Episode 036 - Envy vs Jealousy 09/13
"This study is the first to show that altruism may translate into real mating success in Western populations, that altruists have more mates than non-altruists," said Pat Barclay, a U of G psychology professor who worked on the study with lead author Prof. Steven Arnocky from Nipissing.
The researchers interviewed about 800 people regarding their relationships and propensity for helping others, including giving to charity, donating blood, helping strangers cross the street, donating winnings and helping classmates, among other things.
Even after controlling for age and personality, altruists were found to have greater success at dating and sex.
However, "it's a more effective signal for men than for women," Barclay said. The study found that while altruism is a desirable quality among both genders, it affects men's lifetime dating and sex partners more than women's.
The researchers suggest expanding the study to include a wider array of variables such as relationship length and partner quality.
"Also, given the importance we place on attractiveness, resources and intelligence, it would be worthwhile to explore how individuals 'trade-off' altruism against other desirable qualities," Arnocky said.
- Warning light in your car; it is the symptom of a problem, pointing to an underlying fear
- In romantic relationships, fear is often fear of losing a partner
- Fear of losing partner to someone else
- Fear of losing sense of specialness with partner
- Fear of partner falling more in love with someone else
- Fear of being alone when you need your partner
- How to address
- Don’t keep it a secret; jealousy is not a dirty word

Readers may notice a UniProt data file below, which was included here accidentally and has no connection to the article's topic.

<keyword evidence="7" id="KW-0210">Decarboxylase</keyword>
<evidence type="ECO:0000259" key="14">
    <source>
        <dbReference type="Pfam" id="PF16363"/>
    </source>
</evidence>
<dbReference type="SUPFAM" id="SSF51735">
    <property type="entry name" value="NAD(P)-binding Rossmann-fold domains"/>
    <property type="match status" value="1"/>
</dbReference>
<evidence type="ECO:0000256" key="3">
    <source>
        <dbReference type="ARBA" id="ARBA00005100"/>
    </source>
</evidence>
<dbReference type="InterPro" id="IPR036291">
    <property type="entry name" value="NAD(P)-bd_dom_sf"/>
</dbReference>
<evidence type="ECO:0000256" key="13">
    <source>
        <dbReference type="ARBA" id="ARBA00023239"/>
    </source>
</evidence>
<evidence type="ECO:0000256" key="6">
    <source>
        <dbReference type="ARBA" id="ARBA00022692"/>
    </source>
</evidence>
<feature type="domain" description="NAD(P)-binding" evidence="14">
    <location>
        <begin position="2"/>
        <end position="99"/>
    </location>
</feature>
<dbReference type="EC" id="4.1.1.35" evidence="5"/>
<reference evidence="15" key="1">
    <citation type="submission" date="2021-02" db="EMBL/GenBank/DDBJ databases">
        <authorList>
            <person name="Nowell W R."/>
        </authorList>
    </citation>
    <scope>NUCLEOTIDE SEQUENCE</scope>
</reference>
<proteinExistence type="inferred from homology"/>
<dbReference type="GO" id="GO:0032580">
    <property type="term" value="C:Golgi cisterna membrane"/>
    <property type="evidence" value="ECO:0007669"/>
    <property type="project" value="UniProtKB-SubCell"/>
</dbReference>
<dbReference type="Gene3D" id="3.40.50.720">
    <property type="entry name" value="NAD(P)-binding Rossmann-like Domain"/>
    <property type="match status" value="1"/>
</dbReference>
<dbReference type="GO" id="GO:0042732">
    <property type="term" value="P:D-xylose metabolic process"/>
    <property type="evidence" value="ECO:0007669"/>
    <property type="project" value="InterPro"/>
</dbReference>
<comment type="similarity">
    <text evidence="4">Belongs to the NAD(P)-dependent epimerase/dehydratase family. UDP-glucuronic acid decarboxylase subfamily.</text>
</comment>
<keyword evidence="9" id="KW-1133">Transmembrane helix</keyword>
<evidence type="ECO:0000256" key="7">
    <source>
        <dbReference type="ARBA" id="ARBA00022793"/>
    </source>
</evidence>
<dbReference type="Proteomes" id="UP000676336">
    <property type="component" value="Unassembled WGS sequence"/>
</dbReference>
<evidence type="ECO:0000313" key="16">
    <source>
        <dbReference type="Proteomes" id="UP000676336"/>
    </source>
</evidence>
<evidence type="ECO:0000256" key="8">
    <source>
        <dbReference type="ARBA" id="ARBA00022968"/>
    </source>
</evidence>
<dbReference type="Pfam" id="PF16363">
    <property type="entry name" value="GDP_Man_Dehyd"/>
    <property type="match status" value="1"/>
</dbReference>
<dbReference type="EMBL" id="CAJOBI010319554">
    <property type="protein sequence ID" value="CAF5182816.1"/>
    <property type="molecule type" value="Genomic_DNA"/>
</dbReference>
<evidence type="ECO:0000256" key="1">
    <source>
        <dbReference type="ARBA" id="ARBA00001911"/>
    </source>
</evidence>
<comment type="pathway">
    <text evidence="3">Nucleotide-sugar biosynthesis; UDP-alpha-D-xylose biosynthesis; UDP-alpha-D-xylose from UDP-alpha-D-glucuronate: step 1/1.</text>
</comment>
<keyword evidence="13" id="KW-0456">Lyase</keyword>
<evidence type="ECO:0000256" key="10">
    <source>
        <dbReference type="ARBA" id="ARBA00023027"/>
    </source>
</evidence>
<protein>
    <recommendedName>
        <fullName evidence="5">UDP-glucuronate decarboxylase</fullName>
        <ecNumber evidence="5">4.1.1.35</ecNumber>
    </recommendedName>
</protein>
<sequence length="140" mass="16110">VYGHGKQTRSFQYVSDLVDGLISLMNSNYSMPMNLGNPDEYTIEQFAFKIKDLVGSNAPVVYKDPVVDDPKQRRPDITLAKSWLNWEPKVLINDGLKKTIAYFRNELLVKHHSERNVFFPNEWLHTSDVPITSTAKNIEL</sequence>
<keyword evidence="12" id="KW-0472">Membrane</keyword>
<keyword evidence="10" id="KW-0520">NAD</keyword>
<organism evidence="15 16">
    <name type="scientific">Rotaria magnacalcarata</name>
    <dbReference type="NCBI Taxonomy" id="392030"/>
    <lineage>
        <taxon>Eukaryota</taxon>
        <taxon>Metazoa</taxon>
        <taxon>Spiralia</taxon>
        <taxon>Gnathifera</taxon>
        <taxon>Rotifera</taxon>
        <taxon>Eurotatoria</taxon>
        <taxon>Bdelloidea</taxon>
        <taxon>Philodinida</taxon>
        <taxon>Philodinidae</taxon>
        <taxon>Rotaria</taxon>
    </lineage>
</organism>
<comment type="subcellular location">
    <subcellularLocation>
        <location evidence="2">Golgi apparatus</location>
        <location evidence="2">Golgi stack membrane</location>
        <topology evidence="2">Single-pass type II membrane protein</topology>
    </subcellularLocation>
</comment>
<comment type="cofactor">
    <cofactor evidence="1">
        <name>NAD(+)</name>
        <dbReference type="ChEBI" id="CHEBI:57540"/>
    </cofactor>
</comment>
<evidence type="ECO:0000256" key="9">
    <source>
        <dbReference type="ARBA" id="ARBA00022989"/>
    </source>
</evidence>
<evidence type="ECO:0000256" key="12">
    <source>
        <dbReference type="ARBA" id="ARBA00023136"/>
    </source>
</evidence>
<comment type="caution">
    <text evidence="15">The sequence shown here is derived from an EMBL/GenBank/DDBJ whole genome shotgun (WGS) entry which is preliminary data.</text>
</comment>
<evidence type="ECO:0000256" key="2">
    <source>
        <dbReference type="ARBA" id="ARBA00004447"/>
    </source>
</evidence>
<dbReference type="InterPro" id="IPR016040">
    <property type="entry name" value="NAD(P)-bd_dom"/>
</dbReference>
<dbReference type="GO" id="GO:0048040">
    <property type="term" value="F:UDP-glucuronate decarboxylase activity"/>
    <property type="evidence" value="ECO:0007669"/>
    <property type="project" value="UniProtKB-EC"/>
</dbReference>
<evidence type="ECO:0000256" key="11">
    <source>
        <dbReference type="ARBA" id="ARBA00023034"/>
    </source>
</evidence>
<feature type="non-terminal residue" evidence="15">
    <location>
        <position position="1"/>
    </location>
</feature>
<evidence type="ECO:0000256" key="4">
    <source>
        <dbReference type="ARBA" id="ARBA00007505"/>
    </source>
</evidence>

- Your partner can’t reassure you if he or she doesn’t know what emotions you are experiencing
- Take yes for an answer from your partner
- Accept that your partner wants to be with you for you, and the unique qualities that you offer
- Practice self care
- Wanting with your partner what someone else is getting
- Wanting with metamour what your mate is getting
- How to address
- Remember give and take
- Try to have special occasions with your partner
- Let your partner know how you are feeling and enable him or her to reassure you and offer to meet your emotional needs
- Practice self care
- Fear Of Missing Out
- How to Address
- Remember that there will always be another X, whether X is a party, a date, a relationship, a con, etc.
- Don’t stress over the things you don’t have; work to achieve the things that you want in your life in the future
- If you know you are susceptible to FOMO, be careful not to engage in excessive social media interaction with those who are engaging in activities you are envious of
- Maintain a healthy Emotional Bandwidth